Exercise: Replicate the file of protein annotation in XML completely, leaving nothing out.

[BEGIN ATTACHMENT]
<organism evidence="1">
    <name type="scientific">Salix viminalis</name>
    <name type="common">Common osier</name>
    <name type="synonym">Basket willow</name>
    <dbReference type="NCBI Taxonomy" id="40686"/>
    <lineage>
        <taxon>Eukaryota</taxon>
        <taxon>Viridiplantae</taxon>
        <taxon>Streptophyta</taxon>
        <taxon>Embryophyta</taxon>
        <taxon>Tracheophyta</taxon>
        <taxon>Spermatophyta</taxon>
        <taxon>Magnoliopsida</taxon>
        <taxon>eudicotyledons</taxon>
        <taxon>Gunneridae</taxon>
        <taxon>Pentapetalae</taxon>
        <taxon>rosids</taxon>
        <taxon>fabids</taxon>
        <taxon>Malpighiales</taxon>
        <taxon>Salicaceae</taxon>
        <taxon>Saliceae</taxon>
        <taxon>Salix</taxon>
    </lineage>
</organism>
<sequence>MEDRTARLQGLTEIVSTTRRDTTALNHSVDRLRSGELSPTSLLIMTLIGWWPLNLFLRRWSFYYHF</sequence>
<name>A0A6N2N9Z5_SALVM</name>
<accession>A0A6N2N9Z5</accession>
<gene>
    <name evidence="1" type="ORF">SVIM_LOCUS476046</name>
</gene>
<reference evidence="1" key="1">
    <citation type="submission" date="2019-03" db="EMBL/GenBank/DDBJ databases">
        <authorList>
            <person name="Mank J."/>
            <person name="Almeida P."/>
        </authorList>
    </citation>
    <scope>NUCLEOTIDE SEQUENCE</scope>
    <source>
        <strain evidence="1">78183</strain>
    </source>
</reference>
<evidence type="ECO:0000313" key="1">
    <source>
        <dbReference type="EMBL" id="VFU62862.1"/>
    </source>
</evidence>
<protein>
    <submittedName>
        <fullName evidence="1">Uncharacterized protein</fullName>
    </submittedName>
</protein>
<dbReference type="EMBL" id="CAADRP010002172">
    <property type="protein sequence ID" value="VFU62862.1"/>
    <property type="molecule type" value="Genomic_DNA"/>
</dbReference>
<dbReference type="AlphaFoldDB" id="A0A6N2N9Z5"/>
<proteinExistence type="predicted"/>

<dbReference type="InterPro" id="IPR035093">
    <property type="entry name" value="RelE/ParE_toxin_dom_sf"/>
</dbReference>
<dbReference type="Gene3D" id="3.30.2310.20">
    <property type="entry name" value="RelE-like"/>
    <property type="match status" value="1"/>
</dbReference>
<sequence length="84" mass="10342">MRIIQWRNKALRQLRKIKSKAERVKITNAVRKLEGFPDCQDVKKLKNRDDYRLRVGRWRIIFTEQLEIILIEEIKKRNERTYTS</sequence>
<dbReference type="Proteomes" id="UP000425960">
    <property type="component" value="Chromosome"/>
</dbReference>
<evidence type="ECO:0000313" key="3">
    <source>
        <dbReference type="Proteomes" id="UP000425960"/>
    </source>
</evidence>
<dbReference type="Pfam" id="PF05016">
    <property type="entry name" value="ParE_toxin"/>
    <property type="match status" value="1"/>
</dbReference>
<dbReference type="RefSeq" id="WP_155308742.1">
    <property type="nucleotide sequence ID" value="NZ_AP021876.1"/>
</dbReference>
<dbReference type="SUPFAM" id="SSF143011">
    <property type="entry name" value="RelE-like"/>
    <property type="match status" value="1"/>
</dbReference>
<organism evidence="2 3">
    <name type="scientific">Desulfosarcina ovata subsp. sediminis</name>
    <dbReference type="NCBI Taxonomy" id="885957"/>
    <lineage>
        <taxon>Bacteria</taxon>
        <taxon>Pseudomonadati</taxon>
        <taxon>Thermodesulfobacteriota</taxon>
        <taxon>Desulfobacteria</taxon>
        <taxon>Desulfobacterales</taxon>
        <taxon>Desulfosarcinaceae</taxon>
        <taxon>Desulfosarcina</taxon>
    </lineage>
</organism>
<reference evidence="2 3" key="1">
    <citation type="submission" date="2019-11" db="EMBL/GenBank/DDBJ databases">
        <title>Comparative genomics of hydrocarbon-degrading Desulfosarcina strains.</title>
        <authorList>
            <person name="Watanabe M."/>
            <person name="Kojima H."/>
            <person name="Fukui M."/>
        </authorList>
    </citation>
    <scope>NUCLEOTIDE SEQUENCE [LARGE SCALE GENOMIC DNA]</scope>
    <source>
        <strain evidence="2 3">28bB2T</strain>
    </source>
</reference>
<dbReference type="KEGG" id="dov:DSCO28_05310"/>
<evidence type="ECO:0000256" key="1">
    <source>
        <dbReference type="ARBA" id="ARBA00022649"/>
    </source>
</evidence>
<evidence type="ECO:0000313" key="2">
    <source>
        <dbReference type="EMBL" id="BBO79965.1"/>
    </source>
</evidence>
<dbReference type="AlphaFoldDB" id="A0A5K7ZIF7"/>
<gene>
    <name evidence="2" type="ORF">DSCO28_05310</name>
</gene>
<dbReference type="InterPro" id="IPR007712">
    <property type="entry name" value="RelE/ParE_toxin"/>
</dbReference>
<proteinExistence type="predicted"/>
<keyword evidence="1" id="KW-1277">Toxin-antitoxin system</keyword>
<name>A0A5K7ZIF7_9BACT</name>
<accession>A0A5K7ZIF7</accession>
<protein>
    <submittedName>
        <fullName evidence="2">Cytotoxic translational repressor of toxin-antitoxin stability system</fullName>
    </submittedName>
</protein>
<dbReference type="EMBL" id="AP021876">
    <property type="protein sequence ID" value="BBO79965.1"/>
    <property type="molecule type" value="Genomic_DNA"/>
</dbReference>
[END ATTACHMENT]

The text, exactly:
<organism evidence="1">
    <name type="scientific">Salix viminalis</name>
    <name type="common">Common osier</name>
    <name type="synonym">Basket willow</name>
    <dbReference type="NCBI Taxonomy" id="40686"/>
    <lineage>
        <taxon>Eukaryota</taxon>
        <taxon>Viridiplantae</taxon>
        <taxon>Streptophyta</taxon>
        <taxon>Embryophyta</taxon>
        <taxon>Tracheophyta</taxon>
        <taxon>Spermatophyta</taxon>
        <taxon>Magnoliopsida</taxon>
        <taxon>eudicotyledons</taxon>
        <taxon>Gunneridae</taxon>
        <taxon>Pentapetalae</taxon>
        <taxon>rosids</taxon>
        <taxon>fabids</taxon>
        <taxon>Malpighiales</taxon>
        <taxon>Salicaceae</taxon>
        <taxon>Saliceae</taxon>
        <taxon>Salix</taxon>
    </lineage>
</organism>
<sequence>MEDRTARLQGLTEIVSTTRRDTTALNHSVDRLRSGELSPTSLLIMTLIGWWPLNLFLRRWSFYYHF</sequence>
<name>A0A6N2N9Z5_SALVM</name>
<accession>A0A6N2N9Z5</accession>
<gene>
    <name evidence="1" type="ORF">SVIM_LOCUS476046</name>
</gene>
<reference evidence="1" key="1">
    <citation type="submission" date="2019-03" db="EMBL/GenBank/DDBJ databases">
        <authorList>
            <person name="Mank J."/>
            <person name="Almeida P."/>
        </authorList>
    </citation>
    <scope>NUCLEOTIDE SEQUENCE</scope>
    <source>
        <strain evidence="1">78183</strain>
    </source>
</reference>
<evidence type="ECO:0000313" key="1">
    <source>
        <dbReference type="EMBL" id="VFU62862.1"/>
    </source>
</evidence>
<protein>
    <submittedName>
        <fullName evidence="1">Uncharacterized protein</fullName>
    </submittedName>
</protein>
<dbReference type="EMBL" id="CAADRP010002172">
    <property type="protein sequence ID" value="VFU62862.1"/>
    <property type="molecule type" value="Genomic_DNA"/>
</dbReference>
<dbReference type="AlphaFoldDB" id="A0A6N2N9Z5"/>
<proteinExistence type="predicted"/>

<dbReference type="InterPro" id="IPR035093">
    <property type="entry name" value="RelE/ParE_toxin_dom_sf"/>
</dbReference>
<dbReference type="Gene3D" id="3.30.2310.20">
    <property type="entry name" value="RelE-like"/>
    <property type="match status" value="1"/>
</dbReference>
<sequence length="84" mass="10342">MRIIQWRNKALRQLRKIKSKAERVKITNAVRKLEGFPDCQDVKKLKNRDDYRLRVGRWRIIFTEQLEIILIEEIKKRNERTYTS</sequence>
<dbReference type="Proteomes" id="UP000425960">
    <property type="component" value="Chromosome"/>
</dbReference>
<evidence type="ECO:0000313" key="3">
    <source>
        <dbReference type="Proteomes" id="UP000425960"/>
    </source>
</evidence>
<dbReference type="Pfam" id="PF05016">
    <property type="entry name" value="ParE_toxin"/>
    <property type="match status" value="1"/>
</dbReference>
<dbReference type="RefSeq" id="WP_155308742.1">
    <property type="nucleotide sequence ID" value="NZ_AP021876.1"/>
</dbReference>
<dbReference type="SUPFAM" id="SSF143011">
    <property type="entry name" value="RelE-like"/>
    <property type="match status" value="1"/>
</dbReference>
<organism evidence="2 3">
    <name type="scientific">Desulfosarcina ovata subsp. sediminis</name>
    <dbReference type="NCBI Taxonomy" id="885957"/>
    <lineage>
        <taxon>Bacteria</taxon>
        <taxon>Pseudomonadati</taxon>
        <taxon>Thermodesulfobacteriota</taxon>
        <taxon>Desulfobacteria</taxon>
        <taxon>Desulfobacterales</taxon>
        <taxon>Desulfosarcinaceae</taxon>
        <taxon>Desulfosarcina</taxon>
    </lineage>
</organism>
<reference evidence="2 3" key="1">
    <citation type="submission" date="2019-11" db="EMBL/GenBank/DDBJ databases">
        <title>Comparative genomics of hydrocarbon-degrading Desulfosarcina strains.</title>
        <authorList>
            <person name="Watanabe M."/>
            <person name="Kojima H."/>
            <person name="Fukui M."/>
        </authorList>
    </citation>
    <scope>NUCLEOTIDE SEQUENCE [LARGE SCALE GENOMIC DNA]</scope>
    <source>
        <strain evidence="2 3">28bB2T</strain>
    </source>
</reference>
<dbReference type="KEGG" id="dov:DSCO28_05310"/>
<evidence type="ECO:0000256" key="1">
    <source>
        <dbReference type="ARBA" id="ARBA00022649"/>
    </source>
</evidence>
<evidence type="ECO:0000313" key="2">
    <source>
        <dbReference type="EMBL" id="BBO79965.1"/>
    </source>
</evidence>
<dbReference type="AlphaFoldDB" id="A0A5K7ZIF7"/>
<gene>
    <name evidence="2" type="ORF">DSCO28_05310</name>
</gene>
<dbReference type="InterPro" id="IPR007712">
    <property type="entry name" value="RelE/ParE_toxin"/>
</dbReference>
<proteinExistence type="predicted"/>
<keyword evidence="1" id="KW-1277">Toxin-antitoxin system</keyword>
<name>A0A5K7ZIF7_9BACT</name>
<accession>A0A5K7ZIF7</accession>
<protein>
    <submittedName>
        <fullName evidence="2">Cytotoxic translational repressor of toxin-antitoxin stability system</fullName>
    </submittedName>
</protein>
<dbReference type="EMBL" id="AP021876">
    <property type="protein sequence ID" value="BBO79965.1"/>
    <property type="molecule type" value="Genomic_DNA"/>
</dbReference>